At that point, the Chinese engineer, who didn't speak much English, flicked a switch, got out of the car and indicated that it was my turn to get in. This particular prototype didn't have regenerative braking, so the brakes would feel like a normal car's and not like a hybrid's. Otherwise, he explained, the driving experience should feel quite normal.
Actually, he wasn't lying - other than the ultra-cool, jet-airplane soundtrack, the Passat drove just as you'd imagine an electric-powered vehicle would. It has no transmission - the motor drives the front wheels directly, so there's no shifting. The noises you hear coming from the stack aren't related to speed, they're from several compressors that are used to feed air into and pull moisture out of the fuel stack - so they're related to the electrical load, but on kind of a delay cycle. The Passat is also equipped with an 8Ah lithium-ion battery pack, and with a full tank of hydrogen, it has a range of about 145 miles.
I was asked not to give full throttle, but that was a tall order given the quoted 15-second 0-to-60 mph capability. Ultimately, I couldn't resist, and when I floored it, the ammeter never showed more than 30kW of output from the fuel cell, even though the electric motor is rated at 88kW, or 118 hp. Oh, and the car started flashing its check-engine light at me after a few seconds of full throttle. Whoops.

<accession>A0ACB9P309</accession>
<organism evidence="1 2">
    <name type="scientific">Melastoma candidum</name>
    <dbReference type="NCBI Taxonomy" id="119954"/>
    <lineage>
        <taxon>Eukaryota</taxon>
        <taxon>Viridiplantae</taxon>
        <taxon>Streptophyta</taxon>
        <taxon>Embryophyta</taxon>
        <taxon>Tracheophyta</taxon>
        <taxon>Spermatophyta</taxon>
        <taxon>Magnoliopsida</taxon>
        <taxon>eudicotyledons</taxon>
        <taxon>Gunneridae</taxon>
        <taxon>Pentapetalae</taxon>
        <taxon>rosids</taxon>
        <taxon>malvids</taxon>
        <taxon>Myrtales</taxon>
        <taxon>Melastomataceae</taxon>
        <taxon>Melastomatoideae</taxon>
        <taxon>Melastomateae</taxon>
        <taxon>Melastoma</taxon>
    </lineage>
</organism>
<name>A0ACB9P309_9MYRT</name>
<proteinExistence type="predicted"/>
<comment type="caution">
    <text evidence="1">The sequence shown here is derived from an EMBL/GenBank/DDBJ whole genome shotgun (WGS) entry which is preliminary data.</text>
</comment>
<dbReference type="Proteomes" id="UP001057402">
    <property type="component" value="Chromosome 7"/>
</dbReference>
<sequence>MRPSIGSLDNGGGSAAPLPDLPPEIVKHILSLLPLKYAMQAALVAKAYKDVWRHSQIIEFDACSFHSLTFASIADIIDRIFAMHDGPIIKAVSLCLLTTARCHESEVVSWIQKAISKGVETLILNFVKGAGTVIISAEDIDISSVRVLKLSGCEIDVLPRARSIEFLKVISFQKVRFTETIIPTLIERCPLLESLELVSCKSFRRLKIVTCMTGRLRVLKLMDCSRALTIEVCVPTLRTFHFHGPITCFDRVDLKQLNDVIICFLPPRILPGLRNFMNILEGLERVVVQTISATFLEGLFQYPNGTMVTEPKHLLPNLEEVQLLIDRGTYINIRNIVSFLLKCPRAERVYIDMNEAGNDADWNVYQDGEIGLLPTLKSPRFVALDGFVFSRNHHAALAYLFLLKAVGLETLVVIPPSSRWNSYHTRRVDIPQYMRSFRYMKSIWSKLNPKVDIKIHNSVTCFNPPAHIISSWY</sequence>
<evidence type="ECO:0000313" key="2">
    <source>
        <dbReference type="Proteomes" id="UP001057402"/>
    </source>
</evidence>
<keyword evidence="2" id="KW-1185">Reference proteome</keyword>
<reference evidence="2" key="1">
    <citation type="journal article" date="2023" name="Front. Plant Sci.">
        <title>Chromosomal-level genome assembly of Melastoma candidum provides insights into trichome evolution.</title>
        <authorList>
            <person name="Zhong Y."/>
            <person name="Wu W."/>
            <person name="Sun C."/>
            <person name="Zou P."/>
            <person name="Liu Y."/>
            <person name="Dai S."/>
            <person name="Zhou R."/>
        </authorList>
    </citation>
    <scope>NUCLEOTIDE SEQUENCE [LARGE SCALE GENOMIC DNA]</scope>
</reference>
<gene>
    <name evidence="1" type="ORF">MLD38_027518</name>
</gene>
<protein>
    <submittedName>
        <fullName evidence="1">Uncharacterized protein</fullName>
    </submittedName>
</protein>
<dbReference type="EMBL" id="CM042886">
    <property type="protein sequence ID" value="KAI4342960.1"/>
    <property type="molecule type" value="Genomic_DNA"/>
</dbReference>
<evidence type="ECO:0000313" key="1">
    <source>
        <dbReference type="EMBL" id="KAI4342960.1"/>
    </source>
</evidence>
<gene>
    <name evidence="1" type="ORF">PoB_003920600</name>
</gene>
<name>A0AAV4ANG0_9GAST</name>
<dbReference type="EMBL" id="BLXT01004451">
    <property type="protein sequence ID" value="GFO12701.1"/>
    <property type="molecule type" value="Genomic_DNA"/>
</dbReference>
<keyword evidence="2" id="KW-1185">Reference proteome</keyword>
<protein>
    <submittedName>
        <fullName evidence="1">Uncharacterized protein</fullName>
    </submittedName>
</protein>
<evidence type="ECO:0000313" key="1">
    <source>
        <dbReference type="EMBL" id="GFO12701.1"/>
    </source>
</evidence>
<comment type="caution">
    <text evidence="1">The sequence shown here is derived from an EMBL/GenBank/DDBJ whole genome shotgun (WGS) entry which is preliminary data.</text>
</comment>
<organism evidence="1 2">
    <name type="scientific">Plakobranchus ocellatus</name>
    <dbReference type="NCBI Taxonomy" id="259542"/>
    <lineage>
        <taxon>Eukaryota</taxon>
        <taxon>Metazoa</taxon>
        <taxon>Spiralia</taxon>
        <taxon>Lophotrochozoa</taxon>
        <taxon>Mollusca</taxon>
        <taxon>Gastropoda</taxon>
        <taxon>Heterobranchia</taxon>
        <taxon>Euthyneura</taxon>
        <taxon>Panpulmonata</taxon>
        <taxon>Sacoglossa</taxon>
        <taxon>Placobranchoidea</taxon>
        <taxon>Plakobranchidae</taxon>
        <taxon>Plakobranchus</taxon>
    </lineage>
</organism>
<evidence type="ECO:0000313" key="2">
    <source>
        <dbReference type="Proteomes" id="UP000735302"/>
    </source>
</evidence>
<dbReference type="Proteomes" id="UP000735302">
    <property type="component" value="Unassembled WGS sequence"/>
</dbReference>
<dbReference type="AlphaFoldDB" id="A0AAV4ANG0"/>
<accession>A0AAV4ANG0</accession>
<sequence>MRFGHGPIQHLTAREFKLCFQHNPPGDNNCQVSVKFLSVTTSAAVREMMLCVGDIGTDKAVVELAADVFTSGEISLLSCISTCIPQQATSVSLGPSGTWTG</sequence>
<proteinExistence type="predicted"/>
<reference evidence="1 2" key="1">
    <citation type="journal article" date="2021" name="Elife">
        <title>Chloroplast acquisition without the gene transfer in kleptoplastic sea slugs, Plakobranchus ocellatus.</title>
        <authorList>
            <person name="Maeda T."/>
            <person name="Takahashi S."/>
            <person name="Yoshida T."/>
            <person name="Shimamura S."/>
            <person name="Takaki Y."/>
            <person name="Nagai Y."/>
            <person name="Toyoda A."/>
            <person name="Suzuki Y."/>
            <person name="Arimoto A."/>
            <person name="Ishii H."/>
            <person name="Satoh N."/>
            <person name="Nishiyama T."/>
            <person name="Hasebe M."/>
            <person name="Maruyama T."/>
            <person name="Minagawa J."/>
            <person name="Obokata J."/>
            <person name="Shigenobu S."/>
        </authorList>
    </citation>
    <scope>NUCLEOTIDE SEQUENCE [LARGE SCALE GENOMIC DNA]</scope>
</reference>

Honda FCX Clarity
The Honda FCX Clarity isn't a prototype - it's sold (or rather, leased) to the public, but its super-low volume makes it just as special as a prototype. You wouldn't know from its appearance, though, as everything in this car feels as high-quality and well-thought out as any regular production Honda.
The instrument cluster is a marvel of efficiency, cramming loads of information into a small space. At once, you can see speed, fuel range, the charge state of the Lithium-Ion battery, the amount of hydrogen in the tank, and most importantly, the total power the system is producing, broken down between the battery and the fuel stack. Its genius isn't just how much information is included but how neatly it's presented. If you don't care about the specifics, you won't be distracted from the information you need, like speed and fuel level. The Clarity's interior is similarly efficient. In fact, it's enormous - the small fuel cell and compact electric motor allowed Honda to maximize interior space.
The Clarity uses a 100-kW fuel cell matched to a 100kW motor, for a total output of, you guessed it, 100kW, or 134 hp. Its 189 lb-ft of torque are available from a standing start, so it'll actually squeal its front tires slightly if you mash the pedal off the line - and burning rubber while simultaneously saving the planet? That's really cool.